Audie Award Finalist, Thriller/Suspense, 2014
John Grisham takes you back to where it all began...
John Grisham's A Time to Kill is one of the most popular novels of our time. Now we return to that famous courthouse in Clanton as Jake Brigance once again finds himself embroiled in a fiercely controversial trial - a trial that will expose old racial tensions and force Ford County to confront its tortured history.
Seth Hubbard is a wealthy man dying of lung cancer. He trusts no one. Before he hangs himself from a sycamore tree, Hubbard leaves a new, handwritten, will. It is an act that drags his adult children, his black maid, and Jake into a conflict as riveting and dramatic as the murder trial that made Brigance one of Ford County's most notorious citizens, just three years earlier.
The second will raises far more questions than it answers. Why would Hubbard leave nearly all of his fortune to his maid? Had chemotherapy and painkillers affected his ability to think clearly? And what does it all have to do with a piece of land once known as Sycamore Row?
In Sycamore Row, John Grisham returns to the setting and the compelling characters that first established him as America's favorite storyteller. Here, in his most assured and thrilling novel yet, is a powerful testament to the fact that Grisham remains the master of the legal thriller, nearly 25 years after the publication of A Time to Kill.
PLEASE NOTE: When you purchase this title, a note from the author will be available in your My Library section along with the audio.
©2013 John Grisham (P)2013 Random House Audio
Praise for the novels of John Grisham
"John Grisham is about as good a storyteller as we've got in the United States these days." —The New York Times Book Review
"John Grisham is exceptionally good at what he does—indeed, right now in this country, nobody does it better." —Jonathan Yardley, The Washington Post
"Grisham is a marvelous storyteller who works readers the way a good trial lawyer works a jury." —Philadelphia Inquirer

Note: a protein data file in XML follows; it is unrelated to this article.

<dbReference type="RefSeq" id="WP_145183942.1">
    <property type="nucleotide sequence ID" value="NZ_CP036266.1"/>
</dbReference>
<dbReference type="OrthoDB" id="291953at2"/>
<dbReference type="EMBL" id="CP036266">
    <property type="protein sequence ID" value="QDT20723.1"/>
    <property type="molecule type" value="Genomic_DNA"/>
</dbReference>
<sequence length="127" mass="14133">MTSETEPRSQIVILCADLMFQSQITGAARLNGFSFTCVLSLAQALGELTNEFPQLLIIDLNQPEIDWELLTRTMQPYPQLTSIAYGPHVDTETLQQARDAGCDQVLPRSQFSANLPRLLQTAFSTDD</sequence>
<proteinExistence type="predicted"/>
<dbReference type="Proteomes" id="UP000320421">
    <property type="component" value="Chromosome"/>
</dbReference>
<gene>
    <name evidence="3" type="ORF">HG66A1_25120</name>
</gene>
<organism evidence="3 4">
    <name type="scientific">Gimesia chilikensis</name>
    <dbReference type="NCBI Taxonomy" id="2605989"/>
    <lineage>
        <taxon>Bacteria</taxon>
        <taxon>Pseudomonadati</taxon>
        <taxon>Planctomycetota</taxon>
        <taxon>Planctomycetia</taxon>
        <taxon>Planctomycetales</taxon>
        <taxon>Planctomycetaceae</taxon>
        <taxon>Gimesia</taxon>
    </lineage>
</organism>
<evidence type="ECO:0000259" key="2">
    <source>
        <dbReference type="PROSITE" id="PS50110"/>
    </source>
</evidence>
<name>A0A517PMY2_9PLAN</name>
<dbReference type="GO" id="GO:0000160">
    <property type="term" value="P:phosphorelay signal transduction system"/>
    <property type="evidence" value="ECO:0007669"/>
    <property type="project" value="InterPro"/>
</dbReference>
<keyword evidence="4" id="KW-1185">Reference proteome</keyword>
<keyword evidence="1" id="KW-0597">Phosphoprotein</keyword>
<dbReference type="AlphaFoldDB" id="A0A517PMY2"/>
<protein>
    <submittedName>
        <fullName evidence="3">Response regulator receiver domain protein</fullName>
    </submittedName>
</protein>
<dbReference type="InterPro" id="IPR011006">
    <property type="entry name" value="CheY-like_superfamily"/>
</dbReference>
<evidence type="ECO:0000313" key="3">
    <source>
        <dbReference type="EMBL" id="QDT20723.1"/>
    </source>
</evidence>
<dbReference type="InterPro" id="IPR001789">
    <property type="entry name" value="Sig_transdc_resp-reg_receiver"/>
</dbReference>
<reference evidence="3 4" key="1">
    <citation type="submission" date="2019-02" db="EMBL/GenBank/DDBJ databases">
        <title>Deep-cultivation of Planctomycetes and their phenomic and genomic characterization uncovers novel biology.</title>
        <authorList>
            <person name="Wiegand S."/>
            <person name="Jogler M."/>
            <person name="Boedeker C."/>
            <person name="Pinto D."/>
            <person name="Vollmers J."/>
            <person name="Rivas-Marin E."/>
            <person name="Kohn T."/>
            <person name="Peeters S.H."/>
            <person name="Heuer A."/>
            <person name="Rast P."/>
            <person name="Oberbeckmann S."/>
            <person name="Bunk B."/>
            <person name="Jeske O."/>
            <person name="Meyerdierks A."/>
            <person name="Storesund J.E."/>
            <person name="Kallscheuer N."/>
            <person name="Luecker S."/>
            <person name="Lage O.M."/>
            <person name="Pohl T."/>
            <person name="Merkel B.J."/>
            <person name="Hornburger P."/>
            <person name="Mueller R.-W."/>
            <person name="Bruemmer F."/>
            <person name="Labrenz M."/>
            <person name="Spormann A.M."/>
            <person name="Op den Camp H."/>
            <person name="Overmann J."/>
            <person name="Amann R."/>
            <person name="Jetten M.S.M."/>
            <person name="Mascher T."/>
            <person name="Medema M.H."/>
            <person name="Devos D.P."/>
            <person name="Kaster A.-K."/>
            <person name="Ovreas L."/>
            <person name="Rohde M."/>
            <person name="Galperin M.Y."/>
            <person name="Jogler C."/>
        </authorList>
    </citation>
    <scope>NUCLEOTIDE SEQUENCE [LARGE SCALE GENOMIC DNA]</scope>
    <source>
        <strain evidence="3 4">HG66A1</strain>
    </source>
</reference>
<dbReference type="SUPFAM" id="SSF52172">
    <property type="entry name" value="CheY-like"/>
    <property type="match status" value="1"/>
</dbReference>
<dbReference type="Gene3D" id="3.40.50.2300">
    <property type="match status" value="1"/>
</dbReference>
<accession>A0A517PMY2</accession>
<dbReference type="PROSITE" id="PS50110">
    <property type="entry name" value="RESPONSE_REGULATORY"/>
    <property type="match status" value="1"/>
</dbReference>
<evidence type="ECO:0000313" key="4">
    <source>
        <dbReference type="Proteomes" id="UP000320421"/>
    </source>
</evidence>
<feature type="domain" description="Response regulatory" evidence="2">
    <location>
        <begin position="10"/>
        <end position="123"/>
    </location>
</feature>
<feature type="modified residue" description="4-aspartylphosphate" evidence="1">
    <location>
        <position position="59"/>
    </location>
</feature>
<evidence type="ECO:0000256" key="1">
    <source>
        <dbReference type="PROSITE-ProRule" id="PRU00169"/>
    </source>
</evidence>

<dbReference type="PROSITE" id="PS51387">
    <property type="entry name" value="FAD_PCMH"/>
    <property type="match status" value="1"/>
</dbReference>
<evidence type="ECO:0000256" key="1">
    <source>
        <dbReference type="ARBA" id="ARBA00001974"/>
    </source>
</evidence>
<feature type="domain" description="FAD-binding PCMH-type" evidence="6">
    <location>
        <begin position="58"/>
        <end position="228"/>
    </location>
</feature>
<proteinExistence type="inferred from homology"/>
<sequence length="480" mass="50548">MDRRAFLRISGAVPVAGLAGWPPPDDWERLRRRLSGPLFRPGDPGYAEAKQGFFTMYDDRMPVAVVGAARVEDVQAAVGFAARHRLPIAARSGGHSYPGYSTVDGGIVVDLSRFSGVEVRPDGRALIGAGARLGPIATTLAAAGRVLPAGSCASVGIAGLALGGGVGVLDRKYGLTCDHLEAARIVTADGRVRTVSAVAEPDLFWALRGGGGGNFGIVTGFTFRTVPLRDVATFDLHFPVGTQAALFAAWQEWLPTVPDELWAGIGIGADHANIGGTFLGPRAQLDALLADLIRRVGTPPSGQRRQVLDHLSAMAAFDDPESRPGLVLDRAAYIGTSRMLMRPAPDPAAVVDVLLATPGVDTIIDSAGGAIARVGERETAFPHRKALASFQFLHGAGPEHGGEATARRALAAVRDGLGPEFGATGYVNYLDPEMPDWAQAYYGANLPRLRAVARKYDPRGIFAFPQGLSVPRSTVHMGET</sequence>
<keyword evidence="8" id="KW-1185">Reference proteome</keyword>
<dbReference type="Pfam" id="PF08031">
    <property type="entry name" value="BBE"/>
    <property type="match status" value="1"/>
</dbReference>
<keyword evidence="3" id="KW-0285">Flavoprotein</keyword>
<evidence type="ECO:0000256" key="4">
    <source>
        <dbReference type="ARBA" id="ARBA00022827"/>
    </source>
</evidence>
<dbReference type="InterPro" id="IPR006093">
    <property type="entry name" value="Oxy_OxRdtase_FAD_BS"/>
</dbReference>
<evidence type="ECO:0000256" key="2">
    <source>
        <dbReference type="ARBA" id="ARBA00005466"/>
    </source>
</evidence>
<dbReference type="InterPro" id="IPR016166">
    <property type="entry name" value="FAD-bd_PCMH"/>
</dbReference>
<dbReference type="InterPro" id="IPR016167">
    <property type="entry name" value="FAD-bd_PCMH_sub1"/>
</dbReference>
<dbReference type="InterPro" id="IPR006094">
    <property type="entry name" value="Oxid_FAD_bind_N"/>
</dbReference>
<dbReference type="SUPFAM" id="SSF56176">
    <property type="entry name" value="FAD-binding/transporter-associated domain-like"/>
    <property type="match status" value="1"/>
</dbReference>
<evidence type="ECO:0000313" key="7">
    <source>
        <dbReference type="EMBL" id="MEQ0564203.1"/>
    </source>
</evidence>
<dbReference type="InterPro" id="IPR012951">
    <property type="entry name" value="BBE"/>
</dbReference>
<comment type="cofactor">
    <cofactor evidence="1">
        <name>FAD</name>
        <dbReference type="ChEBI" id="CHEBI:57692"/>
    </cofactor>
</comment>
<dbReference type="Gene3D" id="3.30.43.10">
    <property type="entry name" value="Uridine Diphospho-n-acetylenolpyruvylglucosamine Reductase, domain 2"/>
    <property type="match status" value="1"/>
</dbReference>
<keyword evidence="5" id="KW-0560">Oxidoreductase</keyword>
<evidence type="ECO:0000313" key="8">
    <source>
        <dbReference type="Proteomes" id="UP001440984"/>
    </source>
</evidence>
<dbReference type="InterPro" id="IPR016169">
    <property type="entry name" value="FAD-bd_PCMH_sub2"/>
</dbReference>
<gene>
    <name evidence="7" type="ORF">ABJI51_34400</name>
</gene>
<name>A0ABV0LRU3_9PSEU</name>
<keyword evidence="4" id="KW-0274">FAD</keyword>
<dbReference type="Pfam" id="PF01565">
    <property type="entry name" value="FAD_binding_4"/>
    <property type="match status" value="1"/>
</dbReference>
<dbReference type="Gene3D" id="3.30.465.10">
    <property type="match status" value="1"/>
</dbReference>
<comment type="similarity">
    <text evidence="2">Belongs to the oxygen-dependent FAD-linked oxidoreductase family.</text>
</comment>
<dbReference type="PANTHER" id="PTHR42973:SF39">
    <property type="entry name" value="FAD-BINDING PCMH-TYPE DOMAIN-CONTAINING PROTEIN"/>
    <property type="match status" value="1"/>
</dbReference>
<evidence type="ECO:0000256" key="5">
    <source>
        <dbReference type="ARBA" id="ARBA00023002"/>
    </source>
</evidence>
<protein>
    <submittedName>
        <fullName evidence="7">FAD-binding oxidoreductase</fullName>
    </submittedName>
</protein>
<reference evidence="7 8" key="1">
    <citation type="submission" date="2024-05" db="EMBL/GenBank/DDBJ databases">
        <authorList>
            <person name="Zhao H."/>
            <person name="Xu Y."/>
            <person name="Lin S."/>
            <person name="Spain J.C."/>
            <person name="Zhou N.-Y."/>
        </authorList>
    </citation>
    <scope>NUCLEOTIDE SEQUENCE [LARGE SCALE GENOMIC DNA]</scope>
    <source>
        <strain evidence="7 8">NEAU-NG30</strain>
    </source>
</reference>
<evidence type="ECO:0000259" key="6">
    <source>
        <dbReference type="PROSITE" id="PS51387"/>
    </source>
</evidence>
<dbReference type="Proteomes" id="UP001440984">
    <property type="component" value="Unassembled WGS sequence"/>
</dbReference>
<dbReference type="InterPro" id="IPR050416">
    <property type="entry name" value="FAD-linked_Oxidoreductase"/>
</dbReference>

"John Grisham owns the legal thriller." —The Denver Post
"John Grisham is not just popular, he is one of the most popular novelists of our time. He is a craftsman and he writes good stories, engaging characters, and clever plots." —Seattle Times
"A legal literary legend." —USA Today
Hide to Listen.
Good twists and turns in this book and lots of secrets to uncover.
Yes. Beck does a great job with both male and female voices, without sounding like a male doing a cartoon female's voice.
The description of what occurred when people were forced out. I don't want to give the story away.
Always look forward to John Grisham, and this is one that is most enjoyable.
I've enjoyed most of John Grisham's novels. This one has especially strong narration for the southern characters. As usual, Grisham builds his characters and shapes the events skillfully and succinctly enough to keep me interested.
While this may not rank up there with some of his strongest novels, it isn't far off and is certainly worth the credit.
It's one I would recommend for sure! It's classic style John Grisham and I was pleasantly surprised by that. His earlier books are more to my liking and this one felt like a throwback to that style for him.
Realizing this was the same attorney from a previous book. Not sure others will catch that, my husband didn't, but if you do it will bring the story to life even more for you.
I have not, but I enjoyed his narration of this book so much I will search his other works.
I could have....
If you liked "A Time To Kill" by John Grisham, you will like this book as well.